Alpine:Stock class1st placeRich and Kathy Choyce
  2nd placeDave Lawler
 Modified class:1st placeRich Elliott
  2nd placeWally Swift
Tiger:Stock class:1st placeLarry and Lucy Schroeder
  2nd placeWally Swift
  3rd placeBob and Nancy Gaskill
 Personalized class:1st placeEd Anderson
  2nd placeAnton Wojtowicz
  3rd placeTom Ehrhart
 Modified class:1st placeJeff Hicks
  2nd placeBrad Garber
  3rd placeRon Roger

Rob and Nancy Gaskill and their 3rd Place Stock Tiger (Car featured in Car Collector Magazine).

Rich Choyce’s Most Outstanding Alpine in Show, 1st Place Stock Alpine.

The awards that were presented.

Larry and Lucy Scroeder and their 1st Place Stock Tiger.

We are slowly getting our Concours act together and the judging went pretty smoothly with just a few problems. One of them is in trying to compare a race car with a custom car when they are entered in the same class. A possible solution might be to change the class Modified to Race, so that Personalized would be for appearance type changes and Race would be for technical modifications intended to make the car raceworthy. If judging criteria were changed to reflect these ideas, perhaps the scoring would be both easier and fairer. This is supposed to be your club, so make your views known.

I’d like to close with a big thanks for those who entered cars, those who did the judging, and my wife, Diane, who helped in getting entrants and judges together and totaled the points on all the judging sheets. Here’s to a bigger and better Concours next year at United II.

Larry Bailor


One of the highlights of any auto event is the parts swap. United I was no exception. The fact that it was scheduled to last only a few hours on Saturday morning yet did not close until after 5 P. M. must say something for the significance of this event.

To begin with, one must consider the uniqueness of the parts swap location. No one had to sell his parts outside from one trunk to another. Instead, it was held indoors in a red-carpeted room large enough to accommodated the largest purveyors of Rootes parts on the East Coast. These included Team Tiger, Tiger Tom’s, Classic Sunbeam Car Parts and last but not least all the swap and shopping of Beam owners in attendance.

This parts swap included everything you always wanted and were afraid to ask or pay for. Items from little bolts that hold the engine together to sheet metal and exterior trim parts–all new. Of the unique items being sold were original (NOS) Tiger Rocker (valve) covers.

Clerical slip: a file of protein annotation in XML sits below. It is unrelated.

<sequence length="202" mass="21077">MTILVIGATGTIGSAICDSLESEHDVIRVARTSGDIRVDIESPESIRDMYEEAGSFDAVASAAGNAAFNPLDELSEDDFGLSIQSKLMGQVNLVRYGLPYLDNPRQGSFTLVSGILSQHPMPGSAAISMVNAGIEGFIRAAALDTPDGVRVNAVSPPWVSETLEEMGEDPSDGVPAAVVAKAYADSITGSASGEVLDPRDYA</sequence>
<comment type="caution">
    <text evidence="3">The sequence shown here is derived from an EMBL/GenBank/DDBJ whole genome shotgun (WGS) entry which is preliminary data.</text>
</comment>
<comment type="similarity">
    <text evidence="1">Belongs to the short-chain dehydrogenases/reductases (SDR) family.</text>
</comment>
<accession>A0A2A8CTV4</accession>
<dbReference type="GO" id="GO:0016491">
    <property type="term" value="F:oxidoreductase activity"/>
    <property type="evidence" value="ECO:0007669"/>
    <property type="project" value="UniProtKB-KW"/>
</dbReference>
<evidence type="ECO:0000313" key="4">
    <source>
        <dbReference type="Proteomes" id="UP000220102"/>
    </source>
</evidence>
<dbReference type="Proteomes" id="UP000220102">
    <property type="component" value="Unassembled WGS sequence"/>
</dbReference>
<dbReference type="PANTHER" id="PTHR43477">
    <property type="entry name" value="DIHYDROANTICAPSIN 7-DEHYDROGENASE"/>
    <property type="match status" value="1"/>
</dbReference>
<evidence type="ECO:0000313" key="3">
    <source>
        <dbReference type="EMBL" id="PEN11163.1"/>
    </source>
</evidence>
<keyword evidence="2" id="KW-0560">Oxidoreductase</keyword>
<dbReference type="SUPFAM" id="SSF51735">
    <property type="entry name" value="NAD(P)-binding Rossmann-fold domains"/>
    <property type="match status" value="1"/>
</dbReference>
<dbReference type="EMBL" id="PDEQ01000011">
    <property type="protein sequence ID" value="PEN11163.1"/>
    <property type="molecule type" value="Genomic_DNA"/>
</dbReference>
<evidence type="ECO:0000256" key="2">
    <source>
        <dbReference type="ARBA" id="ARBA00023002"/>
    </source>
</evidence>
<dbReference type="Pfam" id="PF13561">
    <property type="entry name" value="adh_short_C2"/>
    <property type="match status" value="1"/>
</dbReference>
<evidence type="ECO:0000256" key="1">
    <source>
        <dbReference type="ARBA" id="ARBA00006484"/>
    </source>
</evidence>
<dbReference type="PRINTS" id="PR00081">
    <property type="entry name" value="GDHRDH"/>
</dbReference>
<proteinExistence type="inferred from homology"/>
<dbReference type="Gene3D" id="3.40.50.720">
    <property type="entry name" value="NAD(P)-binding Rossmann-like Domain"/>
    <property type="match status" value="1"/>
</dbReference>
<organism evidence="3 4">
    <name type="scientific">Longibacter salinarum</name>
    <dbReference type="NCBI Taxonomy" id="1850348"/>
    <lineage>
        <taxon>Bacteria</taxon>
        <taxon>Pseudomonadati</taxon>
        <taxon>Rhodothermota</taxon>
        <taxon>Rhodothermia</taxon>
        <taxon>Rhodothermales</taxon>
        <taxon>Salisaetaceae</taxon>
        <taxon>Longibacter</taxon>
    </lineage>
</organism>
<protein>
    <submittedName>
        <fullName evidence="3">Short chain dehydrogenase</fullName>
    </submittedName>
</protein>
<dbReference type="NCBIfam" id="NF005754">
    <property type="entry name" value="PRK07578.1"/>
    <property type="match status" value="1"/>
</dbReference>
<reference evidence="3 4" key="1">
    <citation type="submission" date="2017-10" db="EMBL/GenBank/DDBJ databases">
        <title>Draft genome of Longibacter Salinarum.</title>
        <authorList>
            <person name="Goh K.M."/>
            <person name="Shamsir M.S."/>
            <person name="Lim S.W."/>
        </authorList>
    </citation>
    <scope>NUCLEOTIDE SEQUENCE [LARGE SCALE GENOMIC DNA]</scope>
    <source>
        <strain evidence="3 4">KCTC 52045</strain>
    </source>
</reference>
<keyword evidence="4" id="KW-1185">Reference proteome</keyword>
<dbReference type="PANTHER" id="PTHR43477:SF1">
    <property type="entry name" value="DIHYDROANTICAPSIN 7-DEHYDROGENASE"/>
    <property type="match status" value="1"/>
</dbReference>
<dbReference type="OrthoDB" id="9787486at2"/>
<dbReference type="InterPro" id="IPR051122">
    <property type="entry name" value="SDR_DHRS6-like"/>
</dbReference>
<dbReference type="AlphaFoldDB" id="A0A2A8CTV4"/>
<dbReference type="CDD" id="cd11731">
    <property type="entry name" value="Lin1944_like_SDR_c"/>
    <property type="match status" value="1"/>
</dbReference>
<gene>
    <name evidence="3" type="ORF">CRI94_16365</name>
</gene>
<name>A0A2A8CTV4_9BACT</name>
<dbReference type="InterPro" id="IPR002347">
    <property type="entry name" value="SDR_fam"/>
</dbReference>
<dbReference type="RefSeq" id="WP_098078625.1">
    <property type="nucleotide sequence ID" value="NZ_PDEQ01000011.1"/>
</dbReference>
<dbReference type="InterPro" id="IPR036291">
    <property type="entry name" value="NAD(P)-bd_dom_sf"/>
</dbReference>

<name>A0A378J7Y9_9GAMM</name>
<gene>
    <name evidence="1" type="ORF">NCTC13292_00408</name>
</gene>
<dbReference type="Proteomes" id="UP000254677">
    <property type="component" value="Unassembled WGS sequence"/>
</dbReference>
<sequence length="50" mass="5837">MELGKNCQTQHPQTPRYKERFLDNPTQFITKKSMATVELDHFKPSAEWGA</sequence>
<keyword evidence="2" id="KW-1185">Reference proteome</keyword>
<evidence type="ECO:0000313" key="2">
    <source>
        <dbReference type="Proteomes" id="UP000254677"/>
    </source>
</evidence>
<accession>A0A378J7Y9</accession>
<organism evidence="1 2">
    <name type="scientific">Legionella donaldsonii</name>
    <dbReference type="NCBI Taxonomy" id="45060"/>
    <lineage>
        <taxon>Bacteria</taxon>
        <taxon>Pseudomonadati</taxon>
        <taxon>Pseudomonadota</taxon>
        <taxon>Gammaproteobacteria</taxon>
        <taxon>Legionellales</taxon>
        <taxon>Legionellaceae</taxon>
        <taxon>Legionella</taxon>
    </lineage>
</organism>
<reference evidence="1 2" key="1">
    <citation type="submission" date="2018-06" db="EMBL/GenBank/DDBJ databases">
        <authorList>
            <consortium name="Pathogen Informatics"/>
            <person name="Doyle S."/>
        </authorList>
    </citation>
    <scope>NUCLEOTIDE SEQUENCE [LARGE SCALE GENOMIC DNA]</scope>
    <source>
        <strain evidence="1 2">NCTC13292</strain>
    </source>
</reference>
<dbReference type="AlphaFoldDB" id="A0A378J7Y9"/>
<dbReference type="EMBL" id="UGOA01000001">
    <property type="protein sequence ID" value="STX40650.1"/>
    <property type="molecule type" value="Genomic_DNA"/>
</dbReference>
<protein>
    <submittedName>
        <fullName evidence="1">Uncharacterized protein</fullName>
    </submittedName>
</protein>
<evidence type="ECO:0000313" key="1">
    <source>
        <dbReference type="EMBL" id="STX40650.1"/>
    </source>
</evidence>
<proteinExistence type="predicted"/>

One thing is sure. The West Coast has been better able to maintain their cars over the years, but we’ll bet the East Coast comes up with a lot of “new” Beams in the ensuing years. We have, too. The Limey coach work hasn’t survived our weather conditions very well.
Tom Ehrhart

On the Rally

One of the major planned events of the annual meeting was a 50 mile rally through rural James City County north of Williamsburg. Interest in the rally did not run high and only ten cars entered. However, it was evident that the entrants and their navigators were having a good time. So were the check-point workers.

There were two classes, Novice and Experienced, with two winners in each class. Oddly enough, the two best times in the rally were from the novice entrants, not the experienced ones. This might account for funny looking little Sunbeam cars driving erratically throughout the county.

The check-point workers of number two had the harrowing experience of arriving just 15 seconds ahead of the first rally car. Typical quotes at that point were: “We’ve really got to hustle; the first car will be here any minute.” “Quick hand me the stop watch.” “Where the devil are the control slips?” “This pen won’t write.” “Oh God, here comes an Alpine.” Needless to say everyone had a good time at check-point number two since it was all in good fun… It’s a good thing it was all in good fun.

Other quotes reported were: “Hey Tom, where have you been? To this a female voice replied, “Well, Tom just wouldn’t listen to me…” “We bottomed out solid on that last bridge; this is like Monte Carlo.” “I know that sign wasn’t there: I’m gong back to look for it.” “How about that: I won first place:”

The rally was a new experience for most of us but was good training for the rally at United East II.

Keith Porter